WHEN THE most memorable moment of the capital's State of the Union evening involves rising Republican star Marco Rubio lunging for a water bottle, it's a sure sign this tradition is badly in need of rethinking.
Florida's freshman senator was not even the featured attraction. Rubio was delivering the Republican rebuttal to the main event, President Barack Obama's second nationally televised ceremonial address in less than a month, the first being his inaugural address.
Rubio's theme: Big government is bad, even though his parents benefited from Medicare. He was not alone in rebutting the president. Kentucky GOP freshman Sen. Rand Paul rebutted on behalf of the Tea Party movement, saying, in effect, a curse on both parties for spending too much, protecting sacred cows and making backroom deals.
By that time, citizens of the Eastern time zone were headed off to bed. In the West, they were undoubtedly watching the aftermath of the successful manhunt in California that led to the presumed death of alleged cop-killer Christopher Dorner in a burning cabin.
The State of the Union has developed the annoying ritual of the president's party standing and wildly cheering at each applause point while the other party sits grim-faced and arms folded. The Republicans cheer anything that sounds like a tax cut. Everybody cheers for the troops, whom the president committed to bring home from Afghanistan in substantial numbers.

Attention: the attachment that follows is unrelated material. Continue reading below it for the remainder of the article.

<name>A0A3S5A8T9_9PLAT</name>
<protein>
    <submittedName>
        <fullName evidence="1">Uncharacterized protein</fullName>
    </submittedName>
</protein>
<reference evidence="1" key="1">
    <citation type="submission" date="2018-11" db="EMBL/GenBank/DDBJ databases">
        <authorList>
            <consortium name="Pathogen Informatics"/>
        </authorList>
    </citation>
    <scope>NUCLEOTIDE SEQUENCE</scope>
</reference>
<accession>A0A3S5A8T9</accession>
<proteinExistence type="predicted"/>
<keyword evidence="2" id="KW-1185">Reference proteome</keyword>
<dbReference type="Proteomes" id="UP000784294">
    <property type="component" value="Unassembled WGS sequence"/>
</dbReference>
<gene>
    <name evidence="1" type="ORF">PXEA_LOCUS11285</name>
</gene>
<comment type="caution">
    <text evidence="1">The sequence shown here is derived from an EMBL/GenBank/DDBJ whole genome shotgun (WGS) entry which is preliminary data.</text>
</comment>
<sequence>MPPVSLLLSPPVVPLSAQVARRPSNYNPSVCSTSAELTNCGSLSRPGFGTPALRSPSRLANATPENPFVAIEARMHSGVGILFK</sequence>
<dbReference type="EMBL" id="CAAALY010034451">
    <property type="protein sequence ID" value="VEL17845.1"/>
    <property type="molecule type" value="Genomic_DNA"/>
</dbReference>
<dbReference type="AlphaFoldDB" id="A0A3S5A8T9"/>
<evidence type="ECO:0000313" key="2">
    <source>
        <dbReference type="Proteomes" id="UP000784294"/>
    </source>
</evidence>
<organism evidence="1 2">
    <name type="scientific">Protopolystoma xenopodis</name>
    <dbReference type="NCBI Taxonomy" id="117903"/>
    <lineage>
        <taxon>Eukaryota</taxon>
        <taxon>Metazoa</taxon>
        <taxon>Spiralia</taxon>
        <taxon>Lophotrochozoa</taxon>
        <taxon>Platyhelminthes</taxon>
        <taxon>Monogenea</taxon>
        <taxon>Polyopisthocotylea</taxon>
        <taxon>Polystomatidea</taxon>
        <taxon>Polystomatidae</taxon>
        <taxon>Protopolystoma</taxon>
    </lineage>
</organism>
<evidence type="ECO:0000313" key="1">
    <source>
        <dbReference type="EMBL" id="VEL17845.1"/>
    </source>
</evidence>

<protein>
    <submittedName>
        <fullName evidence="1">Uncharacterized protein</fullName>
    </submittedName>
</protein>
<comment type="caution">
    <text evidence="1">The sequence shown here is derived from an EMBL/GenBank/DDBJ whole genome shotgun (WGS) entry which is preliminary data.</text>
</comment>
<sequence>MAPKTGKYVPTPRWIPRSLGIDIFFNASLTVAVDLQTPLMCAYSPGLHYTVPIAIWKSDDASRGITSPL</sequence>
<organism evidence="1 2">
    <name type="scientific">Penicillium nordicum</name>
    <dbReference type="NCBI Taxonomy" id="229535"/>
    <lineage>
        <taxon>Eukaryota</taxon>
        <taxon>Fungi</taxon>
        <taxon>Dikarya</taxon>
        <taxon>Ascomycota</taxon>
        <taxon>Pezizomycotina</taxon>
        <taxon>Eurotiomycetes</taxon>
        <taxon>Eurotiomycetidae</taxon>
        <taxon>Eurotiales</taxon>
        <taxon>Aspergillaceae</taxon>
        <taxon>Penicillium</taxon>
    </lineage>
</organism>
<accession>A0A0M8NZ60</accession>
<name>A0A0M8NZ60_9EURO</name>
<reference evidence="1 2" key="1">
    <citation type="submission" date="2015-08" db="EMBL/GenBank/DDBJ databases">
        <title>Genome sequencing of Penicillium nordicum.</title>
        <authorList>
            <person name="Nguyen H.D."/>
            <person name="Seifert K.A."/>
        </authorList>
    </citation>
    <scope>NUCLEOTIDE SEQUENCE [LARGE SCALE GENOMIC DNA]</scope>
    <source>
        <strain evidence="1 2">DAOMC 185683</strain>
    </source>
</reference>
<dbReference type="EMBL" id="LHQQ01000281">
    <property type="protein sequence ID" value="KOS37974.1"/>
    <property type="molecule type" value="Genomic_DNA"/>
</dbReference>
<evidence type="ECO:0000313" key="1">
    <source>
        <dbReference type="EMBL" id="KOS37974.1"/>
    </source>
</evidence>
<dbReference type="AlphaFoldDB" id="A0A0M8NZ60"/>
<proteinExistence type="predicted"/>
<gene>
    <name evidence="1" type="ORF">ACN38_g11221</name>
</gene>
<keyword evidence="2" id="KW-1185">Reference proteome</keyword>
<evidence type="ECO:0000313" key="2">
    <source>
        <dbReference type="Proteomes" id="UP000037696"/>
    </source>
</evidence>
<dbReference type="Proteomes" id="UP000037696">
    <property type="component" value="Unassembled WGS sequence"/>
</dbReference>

The president called for broad, and largely unspecified, attacks on the deficit and income inequality and programs to boost the middle class. He again called for: immigration reform, which he may get; action on climate change, which he likely won't; and restrictions on gun violence, which tend to be driven by periodic shooting outrages like the massacre of schoolchildren in Newtown, Conn.
State of the Union addresses don't change the other party's collective mind. Senate GOP leader Mitch McConnell, who welcomed Obama to Washington by saying the Republicans' top priority was to make him a one-term president, dismissed the speech as "liberal boilerplate" filled with "gimmicks and tax hikes."
The Constitution says the president "shall from time to time give to the Congress Information on the State of the Union" and shall recommend such measures as he deems "necessary and expedient." How and when this is done is up to the president. From Thomas Jefferson up to the age of TV and radio, this was most often done by written report.
As formulaic and ineffective as the State of the Union speech has become, it now serves a new and useful role: In an increasingly polarized Congress, it is one of the few time all the members gather together to be reminded of their common purpose.